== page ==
With the increasing reliance on technology in business, IT downtime is a serious concern for companies. What causes downtime, and how can you prevent it? Read on to learn more!
Causes of IT Downtime
IT downtime can happen due to a number of factors. Some of the most common causes include:
Old Hardware – The older it is, the more likely it is to fail. Older hardware may be incompatible with newer software and systems that you need to operate.
Software Failures – Whether it’s an untested security patch or a malware attack, if your software fails, it can bring down your entire system.
Human Error – Everyone makes mistakes, but sometimes these mistakes can cause your IT systems to go down.
Configuration Errors – If your hardware or software isn’t configured correctly, it can cause far-reaching errors in your IT systems.
Natural Disasters – Severe storms can cause power and network services to go out.
Regardless of the cause, IT downtime can be costly, with some estimates saying the average cost of downtime is $5000 for every minute your system is down.
While you may not be able to fully prevent IT downtime, there are steps you can take to reduce the chances of your systems going down, and minimize the damage when they do.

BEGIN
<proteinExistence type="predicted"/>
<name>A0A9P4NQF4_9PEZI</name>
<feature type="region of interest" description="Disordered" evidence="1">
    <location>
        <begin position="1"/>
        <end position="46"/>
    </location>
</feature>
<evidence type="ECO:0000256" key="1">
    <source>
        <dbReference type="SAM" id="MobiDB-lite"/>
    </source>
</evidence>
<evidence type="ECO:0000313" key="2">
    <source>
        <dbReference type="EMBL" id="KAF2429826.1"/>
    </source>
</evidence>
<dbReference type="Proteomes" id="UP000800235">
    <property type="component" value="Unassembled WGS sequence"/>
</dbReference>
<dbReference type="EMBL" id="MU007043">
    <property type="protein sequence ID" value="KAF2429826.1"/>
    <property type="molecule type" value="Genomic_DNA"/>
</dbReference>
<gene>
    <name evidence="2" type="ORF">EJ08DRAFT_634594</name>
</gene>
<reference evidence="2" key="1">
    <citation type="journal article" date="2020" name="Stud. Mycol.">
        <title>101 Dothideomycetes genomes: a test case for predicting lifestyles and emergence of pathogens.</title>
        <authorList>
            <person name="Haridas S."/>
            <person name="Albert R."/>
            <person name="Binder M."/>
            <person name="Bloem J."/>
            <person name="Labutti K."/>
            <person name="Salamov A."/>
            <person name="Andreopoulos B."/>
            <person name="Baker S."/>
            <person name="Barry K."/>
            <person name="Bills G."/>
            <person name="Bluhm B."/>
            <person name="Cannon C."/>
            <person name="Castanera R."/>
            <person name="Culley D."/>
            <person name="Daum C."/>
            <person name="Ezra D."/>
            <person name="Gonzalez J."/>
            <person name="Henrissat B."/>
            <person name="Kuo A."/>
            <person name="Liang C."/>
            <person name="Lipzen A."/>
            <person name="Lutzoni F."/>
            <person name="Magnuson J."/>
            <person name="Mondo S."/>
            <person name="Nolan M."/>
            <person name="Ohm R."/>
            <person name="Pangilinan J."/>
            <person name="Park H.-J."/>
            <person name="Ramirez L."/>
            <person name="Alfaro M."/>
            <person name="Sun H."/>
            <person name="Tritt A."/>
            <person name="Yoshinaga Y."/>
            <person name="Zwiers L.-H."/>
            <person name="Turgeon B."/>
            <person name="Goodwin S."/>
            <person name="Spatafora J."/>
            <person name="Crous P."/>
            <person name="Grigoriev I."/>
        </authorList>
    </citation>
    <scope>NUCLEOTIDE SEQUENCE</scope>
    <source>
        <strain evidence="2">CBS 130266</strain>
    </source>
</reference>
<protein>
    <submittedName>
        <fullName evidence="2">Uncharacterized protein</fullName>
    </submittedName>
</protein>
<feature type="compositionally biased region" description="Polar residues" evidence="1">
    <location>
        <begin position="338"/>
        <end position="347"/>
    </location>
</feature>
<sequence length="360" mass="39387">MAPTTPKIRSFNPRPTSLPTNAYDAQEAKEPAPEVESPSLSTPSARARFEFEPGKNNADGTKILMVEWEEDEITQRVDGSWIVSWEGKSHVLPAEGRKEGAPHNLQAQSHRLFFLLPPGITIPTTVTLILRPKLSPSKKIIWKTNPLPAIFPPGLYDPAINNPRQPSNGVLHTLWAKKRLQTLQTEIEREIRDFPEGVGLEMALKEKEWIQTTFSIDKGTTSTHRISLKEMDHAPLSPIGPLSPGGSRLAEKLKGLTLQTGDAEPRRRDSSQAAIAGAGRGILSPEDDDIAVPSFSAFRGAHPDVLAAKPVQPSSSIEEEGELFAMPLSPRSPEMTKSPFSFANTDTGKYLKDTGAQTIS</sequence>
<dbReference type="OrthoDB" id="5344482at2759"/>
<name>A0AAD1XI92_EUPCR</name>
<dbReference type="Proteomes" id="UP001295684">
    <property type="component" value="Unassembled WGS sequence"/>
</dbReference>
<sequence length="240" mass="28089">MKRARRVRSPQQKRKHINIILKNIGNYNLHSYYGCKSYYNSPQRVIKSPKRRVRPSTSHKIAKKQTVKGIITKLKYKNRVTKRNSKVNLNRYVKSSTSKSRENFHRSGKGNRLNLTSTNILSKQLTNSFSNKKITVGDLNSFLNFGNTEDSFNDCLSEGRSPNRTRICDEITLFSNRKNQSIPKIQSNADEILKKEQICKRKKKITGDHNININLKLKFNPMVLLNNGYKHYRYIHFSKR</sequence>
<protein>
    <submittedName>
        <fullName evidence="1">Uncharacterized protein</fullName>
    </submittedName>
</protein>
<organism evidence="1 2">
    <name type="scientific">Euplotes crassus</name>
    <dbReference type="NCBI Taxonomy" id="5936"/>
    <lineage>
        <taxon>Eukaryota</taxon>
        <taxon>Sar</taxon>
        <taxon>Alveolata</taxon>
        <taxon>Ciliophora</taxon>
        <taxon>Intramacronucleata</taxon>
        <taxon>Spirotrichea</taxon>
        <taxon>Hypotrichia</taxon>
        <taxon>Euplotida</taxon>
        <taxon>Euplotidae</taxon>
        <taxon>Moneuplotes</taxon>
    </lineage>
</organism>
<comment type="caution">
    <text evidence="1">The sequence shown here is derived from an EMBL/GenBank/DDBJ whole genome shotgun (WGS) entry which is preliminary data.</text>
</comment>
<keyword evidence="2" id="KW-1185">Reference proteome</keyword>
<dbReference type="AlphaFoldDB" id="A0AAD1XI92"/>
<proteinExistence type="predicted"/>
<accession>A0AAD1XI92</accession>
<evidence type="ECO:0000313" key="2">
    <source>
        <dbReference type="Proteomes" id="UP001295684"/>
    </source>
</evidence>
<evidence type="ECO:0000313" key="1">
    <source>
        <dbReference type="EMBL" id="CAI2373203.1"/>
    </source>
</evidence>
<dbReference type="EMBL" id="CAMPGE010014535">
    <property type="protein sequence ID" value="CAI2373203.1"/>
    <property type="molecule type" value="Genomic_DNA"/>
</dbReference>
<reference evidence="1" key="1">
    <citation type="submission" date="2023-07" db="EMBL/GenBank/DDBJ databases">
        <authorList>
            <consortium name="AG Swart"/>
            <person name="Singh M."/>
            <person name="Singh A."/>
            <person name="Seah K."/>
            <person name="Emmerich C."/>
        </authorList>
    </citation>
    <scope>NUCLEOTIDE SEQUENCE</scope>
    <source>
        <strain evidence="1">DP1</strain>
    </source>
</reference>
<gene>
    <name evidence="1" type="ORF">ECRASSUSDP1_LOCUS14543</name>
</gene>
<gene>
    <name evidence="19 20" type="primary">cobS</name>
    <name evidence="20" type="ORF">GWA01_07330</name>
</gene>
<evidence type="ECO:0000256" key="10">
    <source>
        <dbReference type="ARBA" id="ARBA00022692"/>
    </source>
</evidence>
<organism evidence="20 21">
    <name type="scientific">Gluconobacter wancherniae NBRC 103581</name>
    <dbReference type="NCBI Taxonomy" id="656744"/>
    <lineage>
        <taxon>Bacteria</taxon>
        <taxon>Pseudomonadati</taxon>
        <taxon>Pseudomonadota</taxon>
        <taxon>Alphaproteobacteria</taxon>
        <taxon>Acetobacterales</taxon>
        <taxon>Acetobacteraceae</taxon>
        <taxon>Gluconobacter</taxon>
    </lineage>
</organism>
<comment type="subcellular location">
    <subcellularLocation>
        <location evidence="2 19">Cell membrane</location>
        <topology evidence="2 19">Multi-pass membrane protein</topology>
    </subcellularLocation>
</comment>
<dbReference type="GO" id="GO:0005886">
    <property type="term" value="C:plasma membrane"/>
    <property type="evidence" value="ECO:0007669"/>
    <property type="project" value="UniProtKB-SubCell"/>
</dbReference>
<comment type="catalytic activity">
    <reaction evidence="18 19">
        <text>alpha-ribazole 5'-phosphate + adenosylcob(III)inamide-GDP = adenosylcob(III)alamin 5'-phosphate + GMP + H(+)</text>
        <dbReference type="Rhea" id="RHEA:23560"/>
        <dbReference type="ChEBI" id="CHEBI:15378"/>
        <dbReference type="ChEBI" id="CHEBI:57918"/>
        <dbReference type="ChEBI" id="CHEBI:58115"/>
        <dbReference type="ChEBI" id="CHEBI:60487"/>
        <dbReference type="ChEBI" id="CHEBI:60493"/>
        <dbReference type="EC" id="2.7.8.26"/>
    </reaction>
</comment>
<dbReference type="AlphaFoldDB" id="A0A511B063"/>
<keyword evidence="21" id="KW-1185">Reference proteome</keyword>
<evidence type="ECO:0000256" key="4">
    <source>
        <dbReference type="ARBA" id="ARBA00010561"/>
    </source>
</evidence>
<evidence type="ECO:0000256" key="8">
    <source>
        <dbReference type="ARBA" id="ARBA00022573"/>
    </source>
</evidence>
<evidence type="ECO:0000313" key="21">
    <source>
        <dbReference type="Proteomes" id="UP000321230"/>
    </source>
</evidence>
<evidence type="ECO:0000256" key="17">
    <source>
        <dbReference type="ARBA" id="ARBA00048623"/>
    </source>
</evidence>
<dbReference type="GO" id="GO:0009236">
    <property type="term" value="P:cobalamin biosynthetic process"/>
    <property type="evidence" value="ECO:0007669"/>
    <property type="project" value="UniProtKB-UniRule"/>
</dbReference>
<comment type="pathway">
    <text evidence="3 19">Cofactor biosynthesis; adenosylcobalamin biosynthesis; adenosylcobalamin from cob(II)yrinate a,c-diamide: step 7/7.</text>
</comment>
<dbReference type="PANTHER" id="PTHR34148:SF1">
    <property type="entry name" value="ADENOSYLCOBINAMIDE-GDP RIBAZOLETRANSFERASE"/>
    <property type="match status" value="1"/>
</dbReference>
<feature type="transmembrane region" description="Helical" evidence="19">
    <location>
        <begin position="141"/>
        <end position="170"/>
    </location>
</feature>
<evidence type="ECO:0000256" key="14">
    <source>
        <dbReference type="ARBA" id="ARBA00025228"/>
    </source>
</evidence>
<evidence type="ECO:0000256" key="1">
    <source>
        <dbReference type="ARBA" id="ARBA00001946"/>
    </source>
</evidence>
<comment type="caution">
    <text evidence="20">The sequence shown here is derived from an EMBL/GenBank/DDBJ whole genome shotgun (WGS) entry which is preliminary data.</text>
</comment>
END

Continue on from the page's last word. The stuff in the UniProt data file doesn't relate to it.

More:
Monitoring your systems is a key step. By monitoring your systems and your network, you can be alerted to any warning signs that your system may fail, such as a high memory usage or unexpected reboot. Automated systems can help streamline this process by periodically checking your devices.
You should also perform regular updates to both your hardware and your software. Check for install patches regularly to keep everything up to date and running smoothly. Preventative maintenance can prevent problems before they occur. Be sure to replace aging hardware to ensure compatibility with your newer technologies.
Backup your data regularly and test that your backups are working. That way when something goes wrong, you can recover your data quickly.
When your IT systems go down, it can cripple your business. At best, it’s an inconvenience – at worst, it can cost you thousands of dollars. Having a plan to prevent and recover from downtime is essential.